Each doctoral program may nominate only one student for the seminar. The focus of the student’s academic work should be classical languages, literatures, and/or history and not archaeology or other areas of material culture. Preference will be given to graduate students who are still taking coursework or in the early stages of writing their dissertation. Nominators should elicit from potential applicants a CV and a statement of the value that the student expects to derive from attending the seminar, choose one applicant to nominate, and forward the CV and statement to the SCS Executive Director (xd@classicalstudies.org), along with a brief endorsement. The student’s statement should be 500 to 700 words in length and should describe how the seminar would advance the applicant’s education and scholarly interests. The student him or herself should also email the Executive Director (xd@classicalstudies.org) with full name, mailing address, phone number.
A committee consisting of Dr Gaunt as chair and Professors Mary English (SCS Vice President for Education) and Donald Mastronarde (SCS VP for Publications and Research) will select participants from ten different academic institutions and a variety of countries of origin. Although many applicants from North America are expected, students from all countries are equally welcome. Reasonable fluency in English is the only requirement. Nominations by departments and emails from student nominees including their full contact information should be submitted electronically to xd@classicalstudies.org no later than 1 January 2017. The SCS will announce the decisions of the selection committee in early February 2017. Questions about the seminar program may be directed to Dr Gaunt at jgaunt@emory.edu or by telephone at 404 727 1146.
 
Synopsis of Curriculum
 
Each week has an over-arching (chronological) theme that is explored in a two-hour class on Monday, Wednesday and Friday 9.30–11.30. On Mondays through Thursdays, an afternoon session 2.30–4:00 is offered during which original works of art that are relevant to the topics discussed during the week are handled, and questions of manufacture discussed. On Friday afternoons, excursions are planned to studios of artists working in different media.
 
Week One: Monday May 22 – Friday May 26: Homer between Bronze Age and Geometric Greece
The Heroon at Lefkandi - Nestor’s Cup from Pithekoussai – Early artistic responses to the Epic Cycle
 
Week Two: Monday May 29 – Friday June 2: Archaic Greece: The symposium: how to throw a party in archaic Greece
Myths on vases, myths in “literature” - History and heroes - Herodotus and the Vix krater
 
Week Three: Monday June 5 – Friday June 9: Classical Greece
Inscriptions and the Parthenon Inventories – Polychromy on Greek sculpture - Textiles
Guest speakers: Dr Patricia Butz, Savannah College of Art and Design (inscriptions); Dr Mark Abbe, University of Georgia at Athens (polychromy)
 
Week Four: Monday June 12 – Friday June 16: Alexander the Great and the Hellenistic World
Macedonian Tombs - The Posidippos Papyrus and gems – Ptolemaic Egypt
Guest speaker: Dr Peter Bing, University of Toronto (Posidippos)
 
Week Five: Monday June 19 – Friday June 23: The Roman World
Trimalchio’s dinner party - Portraiture - Glass
 
Week Six: Monday June 26 – Friday June 30: Pulling Things Together
Student reports
---
(Photo: Michael C. Carlos Museum. Carlos Collection of Ancient Art, Atlanta, used with permission)

Categories

Follow SCS News for information about the SCS and all things classical.

Use this field to search SCS News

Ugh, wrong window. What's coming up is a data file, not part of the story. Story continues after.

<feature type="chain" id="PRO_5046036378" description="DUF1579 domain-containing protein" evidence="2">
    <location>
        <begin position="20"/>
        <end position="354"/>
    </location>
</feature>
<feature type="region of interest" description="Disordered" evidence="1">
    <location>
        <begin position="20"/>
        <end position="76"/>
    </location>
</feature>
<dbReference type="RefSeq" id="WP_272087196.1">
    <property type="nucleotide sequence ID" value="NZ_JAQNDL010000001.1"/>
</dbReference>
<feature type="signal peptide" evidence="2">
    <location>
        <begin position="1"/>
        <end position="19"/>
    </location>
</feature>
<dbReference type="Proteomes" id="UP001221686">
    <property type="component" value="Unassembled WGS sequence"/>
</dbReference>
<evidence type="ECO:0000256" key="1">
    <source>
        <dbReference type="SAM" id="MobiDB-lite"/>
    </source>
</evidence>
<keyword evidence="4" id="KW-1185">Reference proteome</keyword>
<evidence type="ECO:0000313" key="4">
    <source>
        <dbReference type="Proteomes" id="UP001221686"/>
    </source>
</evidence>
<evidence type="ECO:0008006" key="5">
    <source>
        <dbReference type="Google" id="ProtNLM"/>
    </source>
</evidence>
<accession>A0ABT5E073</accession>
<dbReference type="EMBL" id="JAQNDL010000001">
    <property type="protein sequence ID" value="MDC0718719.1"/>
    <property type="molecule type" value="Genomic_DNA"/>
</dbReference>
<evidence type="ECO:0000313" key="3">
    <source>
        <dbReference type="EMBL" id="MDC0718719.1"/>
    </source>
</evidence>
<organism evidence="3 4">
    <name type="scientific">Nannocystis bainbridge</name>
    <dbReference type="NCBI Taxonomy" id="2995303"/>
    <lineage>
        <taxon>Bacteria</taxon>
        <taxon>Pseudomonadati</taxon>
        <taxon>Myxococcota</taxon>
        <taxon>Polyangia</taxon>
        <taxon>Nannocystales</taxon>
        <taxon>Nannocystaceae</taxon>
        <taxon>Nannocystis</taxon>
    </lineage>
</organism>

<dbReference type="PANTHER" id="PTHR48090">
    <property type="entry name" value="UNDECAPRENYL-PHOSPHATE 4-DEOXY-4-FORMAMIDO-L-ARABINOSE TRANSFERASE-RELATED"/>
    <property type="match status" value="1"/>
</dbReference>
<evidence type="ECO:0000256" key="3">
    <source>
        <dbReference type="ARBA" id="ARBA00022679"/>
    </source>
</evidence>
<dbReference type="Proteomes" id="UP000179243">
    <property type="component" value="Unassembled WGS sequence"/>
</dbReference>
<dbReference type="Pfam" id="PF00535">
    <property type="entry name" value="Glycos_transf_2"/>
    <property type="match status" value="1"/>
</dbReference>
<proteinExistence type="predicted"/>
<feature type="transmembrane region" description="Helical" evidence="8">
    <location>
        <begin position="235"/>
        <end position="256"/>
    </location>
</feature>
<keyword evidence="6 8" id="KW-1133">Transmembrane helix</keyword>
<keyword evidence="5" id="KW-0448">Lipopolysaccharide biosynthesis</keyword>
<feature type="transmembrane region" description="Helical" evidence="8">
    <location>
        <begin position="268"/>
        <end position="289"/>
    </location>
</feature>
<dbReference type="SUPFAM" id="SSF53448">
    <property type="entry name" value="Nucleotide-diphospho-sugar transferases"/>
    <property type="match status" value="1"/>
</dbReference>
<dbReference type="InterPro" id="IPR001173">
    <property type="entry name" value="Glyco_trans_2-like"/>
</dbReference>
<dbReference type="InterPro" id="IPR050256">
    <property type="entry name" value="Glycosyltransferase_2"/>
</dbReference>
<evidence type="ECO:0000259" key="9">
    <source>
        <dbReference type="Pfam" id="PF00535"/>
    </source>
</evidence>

Select a category from this list to limit the content on this page.

The Atlas Project of Roman Aqueducts (ROMAQ) is an initiative to collect published information about Roman aqueducts from the period of 400 BC to 400 AD. The project website was developed between 2004 and 2011, but the database and other efforts do not appear to have been actively updated since 2013. As it stands, the project’s scope is limited to large aqueducts that served cities and towns, excluding smaller aqueducts that served areas like villas and mines. The need for such a project, as the authors highlight on the landing page, is four-fold:

  • aqueducts are important as cultural heritage;
  • bibliographic resources on aqueducts are in many languages and can be difficult to access;
  • aqueducts provide data for scientific topics like hydrology, geology, and engineering;
  • aqueducts are vulnerable to destruction.

The ROMAQ team particularly hoped that the compilation of information about aqueducts and their locations might reduce intentional and accidental damage.

The ROMAQ website has three parts: a map, the database of aqueducts, and a list of references.

The Map

View full article. | Posted in on Mon, 06/19/2017 - 7:03pm by Jacqueline DiBiasie Sammons.

Presidential Letter

June 19, 2017

Dear Colleagues,

Recent weeks and months have seen an increase in the cultural tensions in our nation—and, indeed, the world.  It is not uncommon now for disagreements to escalate quickly into verbal attacks, threats of violence, and even—as recently took place in Washington, DC—actual violence.  Unquestionably, this tendency has been facilitated by social media.  But our digital media are only a means or instrument.  More troubling is the mentality fueling the rush to attack, across the political spectrum; and that is an unwillingness to verify information, weigh arguments, and attempt to make independent, rationally-grounded judgments.  These habits of mind are the very bedrock of learning and of scholarship; they are the principles on which the SCS, as a learned society, is founded and which we have a duty to uphold and protect.  

View full article. | Posted in Presidential Letters on Mon, 06/19/2017 - 11:11am by Helen Cullyer.

Beginning on Monday, June 26, the SCS Placement Service will enter its yearly maintenance session. That means that no new jobs will be posted and no jobs digests will be sent to subscribers for approximately two weeks.  All job ads placed prior to June 26 will be made public so that they are still accessible.  

We hope to reopen the Service after two weeks on Monday, July 10th. During the maintenance period we will implement some much-needed and frequently requested improvements, the details of which will be laid out in full when the Service reopens.

If you have any questions or concerns, please do not hesitate to contact the Placement Coordinator Erik Shell at erik.shell@nyu.edu